For the first time in decades, Peruvian diving petrels, small seabirds known locally as “yuncos,” have returned to nest on Pajaros Uno Island. These birds, which feed in the offshore waters off the coasts of Peru and Chile, had abandoned the island more than 40 years ago due to invasive rats which were eating their eggs and chicks. The birds recently returned to Pajaros Uno Island after the success of Island Conservation’s multi-year rat eradication and implementing tools to bring the birds back. 

Island Conservation is an international organization dedicated to restoring islands for both nature and people. They lead island-marine ecosystem projects that aim to improve community livelihoods, enhance climate resiliency, manage invasive species, and reestablish native animals and plants. Their work to eliminate invasive rats on Pajaros Uno Island began in August 2020. Rats are not a native species to the island and likely arrived as stowaways on visiting boats. Invasive rats prey on animals like seabirds and often outcompete native species, pushing many to face extinction/to the brink of extinction. 

Two years after the start of Island Conservation’s project, the island was declared predator-free.  

Then, Island Conservation scientists installed sound systems on the island to play recordings of the Peruvian diving petrel’s bird call, hoping to draw the birds back to their homes. Island Conservation and partners had previously proven the success of this method on the nearby island of Chañaral. 

Not long after, Island Conservation’s field cameras captured photos of nesting pairs of Peruvian diving petrels on the restored island. 

“It was so thrilling to discover these nesting pairs so soon after the island was restored,” said María José Vilches, Island Restoration Specialist at Island Conservation. “We were preparing dinner and heard the Peruvian Diving-petrels’ call. We quickly took a GPS and a flashlight and ran towards the source of the sound while putting on our shoes. We couldn’t believe it when we found the burrows.”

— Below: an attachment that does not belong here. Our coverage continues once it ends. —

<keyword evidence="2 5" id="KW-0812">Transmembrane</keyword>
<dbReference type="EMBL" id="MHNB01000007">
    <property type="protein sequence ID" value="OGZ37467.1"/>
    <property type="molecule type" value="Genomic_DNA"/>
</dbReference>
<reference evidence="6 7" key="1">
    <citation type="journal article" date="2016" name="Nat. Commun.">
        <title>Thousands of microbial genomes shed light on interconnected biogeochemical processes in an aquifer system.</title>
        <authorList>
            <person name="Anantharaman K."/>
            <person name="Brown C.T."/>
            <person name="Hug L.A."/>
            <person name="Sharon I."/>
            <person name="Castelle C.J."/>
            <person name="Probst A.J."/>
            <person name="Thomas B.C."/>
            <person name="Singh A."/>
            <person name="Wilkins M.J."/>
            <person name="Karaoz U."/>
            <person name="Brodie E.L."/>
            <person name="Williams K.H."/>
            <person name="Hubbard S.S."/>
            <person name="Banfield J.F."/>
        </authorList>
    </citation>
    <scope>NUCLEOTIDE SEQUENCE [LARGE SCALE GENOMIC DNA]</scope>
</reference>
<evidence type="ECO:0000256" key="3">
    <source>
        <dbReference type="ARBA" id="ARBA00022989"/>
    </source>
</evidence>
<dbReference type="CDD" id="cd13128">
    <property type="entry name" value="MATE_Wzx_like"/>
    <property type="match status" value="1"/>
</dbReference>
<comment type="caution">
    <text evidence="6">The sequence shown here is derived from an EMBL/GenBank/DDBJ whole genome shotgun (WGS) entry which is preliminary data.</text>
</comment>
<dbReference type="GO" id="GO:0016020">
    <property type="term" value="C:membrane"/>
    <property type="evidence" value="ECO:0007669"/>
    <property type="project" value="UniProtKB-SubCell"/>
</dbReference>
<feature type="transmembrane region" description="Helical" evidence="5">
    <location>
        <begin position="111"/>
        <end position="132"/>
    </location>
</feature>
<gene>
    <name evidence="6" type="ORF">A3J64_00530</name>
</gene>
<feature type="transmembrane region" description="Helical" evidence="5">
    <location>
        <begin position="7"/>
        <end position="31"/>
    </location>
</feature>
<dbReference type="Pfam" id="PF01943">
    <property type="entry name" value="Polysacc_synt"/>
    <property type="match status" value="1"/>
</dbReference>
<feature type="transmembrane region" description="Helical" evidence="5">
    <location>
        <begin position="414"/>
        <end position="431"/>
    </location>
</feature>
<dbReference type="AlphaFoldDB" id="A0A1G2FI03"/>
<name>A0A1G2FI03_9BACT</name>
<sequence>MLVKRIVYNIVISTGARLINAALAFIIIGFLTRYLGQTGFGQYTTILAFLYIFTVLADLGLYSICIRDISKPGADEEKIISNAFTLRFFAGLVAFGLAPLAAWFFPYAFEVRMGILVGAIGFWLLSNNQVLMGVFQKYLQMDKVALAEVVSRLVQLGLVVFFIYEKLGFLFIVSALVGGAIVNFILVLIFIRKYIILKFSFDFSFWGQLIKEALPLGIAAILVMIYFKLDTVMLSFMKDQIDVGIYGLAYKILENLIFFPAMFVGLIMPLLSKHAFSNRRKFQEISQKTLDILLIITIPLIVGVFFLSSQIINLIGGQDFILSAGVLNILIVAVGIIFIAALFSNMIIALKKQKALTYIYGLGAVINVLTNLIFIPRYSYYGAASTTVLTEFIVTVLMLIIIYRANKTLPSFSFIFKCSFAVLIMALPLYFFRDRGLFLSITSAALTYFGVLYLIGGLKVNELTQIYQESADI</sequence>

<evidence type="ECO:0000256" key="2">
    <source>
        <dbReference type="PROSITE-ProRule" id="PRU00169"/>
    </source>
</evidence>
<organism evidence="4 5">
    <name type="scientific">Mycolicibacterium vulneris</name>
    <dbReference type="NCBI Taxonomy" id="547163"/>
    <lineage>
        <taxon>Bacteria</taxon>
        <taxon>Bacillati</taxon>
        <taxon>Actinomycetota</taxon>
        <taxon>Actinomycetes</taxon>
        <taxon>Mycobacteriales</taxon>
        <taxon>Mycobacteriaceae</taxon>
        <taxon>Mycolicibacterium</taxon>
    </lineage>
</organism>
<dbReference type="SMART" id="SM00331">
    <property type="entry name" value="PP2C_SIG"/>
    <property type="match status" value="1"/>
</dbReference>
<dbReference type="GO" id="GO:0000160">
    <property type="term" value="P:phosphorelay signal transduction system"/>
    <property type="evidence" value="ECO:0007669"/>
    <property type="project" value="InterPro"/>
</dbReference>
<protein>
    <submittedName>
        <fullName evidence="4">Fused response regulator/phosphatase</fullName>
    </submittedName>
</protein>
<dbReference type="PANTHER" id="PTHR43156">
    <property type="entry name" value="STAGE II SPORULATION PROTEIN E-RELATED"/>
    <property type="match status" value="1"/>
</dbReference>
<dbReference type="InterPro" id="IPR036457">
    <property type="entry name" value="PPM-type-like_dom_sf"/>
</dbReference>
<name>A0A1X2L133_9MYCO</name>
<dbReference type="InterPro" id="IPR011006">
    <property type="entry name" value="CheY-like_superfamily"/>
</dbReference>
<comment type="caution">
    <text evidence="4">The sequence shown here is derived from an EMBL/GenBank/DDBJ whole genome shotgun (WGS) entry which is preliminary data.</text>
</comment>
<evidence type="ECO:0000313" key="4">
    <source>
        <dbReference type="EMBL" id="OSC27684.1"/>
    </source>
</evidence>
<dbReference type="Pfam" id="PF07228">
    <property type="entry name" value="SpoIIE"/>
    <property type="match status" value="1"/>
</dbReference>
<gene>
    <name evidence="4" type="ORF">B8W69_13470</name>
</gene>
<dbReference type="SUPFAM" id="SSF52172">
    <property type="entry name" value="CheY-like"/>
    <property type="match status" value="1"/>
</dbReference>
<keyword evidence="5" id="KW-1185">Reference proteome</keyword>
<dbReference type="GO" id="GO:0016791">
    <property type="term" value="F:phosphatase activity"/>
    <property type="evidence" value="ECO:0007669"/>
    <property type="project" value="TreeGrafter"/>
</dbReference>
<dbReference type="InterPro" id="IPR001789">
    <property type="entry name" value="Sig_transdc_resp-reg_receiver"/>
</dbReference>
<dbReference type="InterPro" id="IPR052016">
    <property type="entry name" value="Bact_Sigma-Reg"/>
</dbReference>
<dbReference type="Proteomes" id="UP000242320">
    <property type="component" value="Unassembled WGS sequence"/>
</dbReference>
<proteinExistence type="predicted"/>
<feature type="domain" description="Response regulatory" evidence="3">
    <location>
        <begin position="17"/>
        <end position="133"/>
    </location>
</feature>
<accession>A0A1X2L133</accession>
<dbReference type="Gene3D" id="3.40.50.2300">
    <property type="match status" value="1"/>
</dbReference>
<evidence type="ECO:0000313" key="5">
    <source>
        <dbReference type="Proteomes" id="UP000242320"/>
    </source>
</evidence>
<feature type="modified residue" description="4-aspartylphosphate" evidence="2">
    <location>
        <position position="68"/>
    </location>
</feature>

Vilches said that knowing the birds will be safe from predators gives her hope for the survival of the species. Pajaros Uno Island is home to multiple colonies of Chilean seabird species, including Peruvian Boobies, Kelp Gull, and Humboldt Penguins. Seabirds play a crucial role depositing vital nutrients like nitrogen, phosphate, and potassium that enrich both land and ocean ecosystems. 

Restoring the population of seabirds to the island will reinstate the essential nutrient flow, enhancing the health and resilience of both terrestrial and marine ecosystems. 

Eradicating the rats and the return of the Peruvian diving petrels will also make it safer and more sanitary for the local fishermen who stay on the island and boost economic development opportunities for the local fishing community to expand into sustainable tourism related to the rare birds. 

“This project’s success will also have huge implications for restoration work beginning in Peru,” said Jose Luis Cabello, Island Conservation’s Head of Operations in Latin America. 

Cabello and his team will use what they’ve learned working on Pajaros Uno Island to help restore ecosystems along the entire Humboldt current that spans from southern Chile to Ecuador. 

Oceanic islands in this region and around the world where seabirds breed represent a disproportionately large conservation need and opportunity. The removal of invasive species is a proven tool for recovering endangered seabird species populations and can promote the sustainable development and climate-change preparedness of the many communities that share their islands with seabirds. 

The Packard Foundation is continuing to partner with Island Conservation in their work to protect and restore threatened seabird species across the globe and to work with local communities to promote climate resiliency. Island Conservation’s work on Pajaros Uno Island was also supported by the National Fish and Wildlife Foundation.  

Photos and videos courtesy of Island Conservation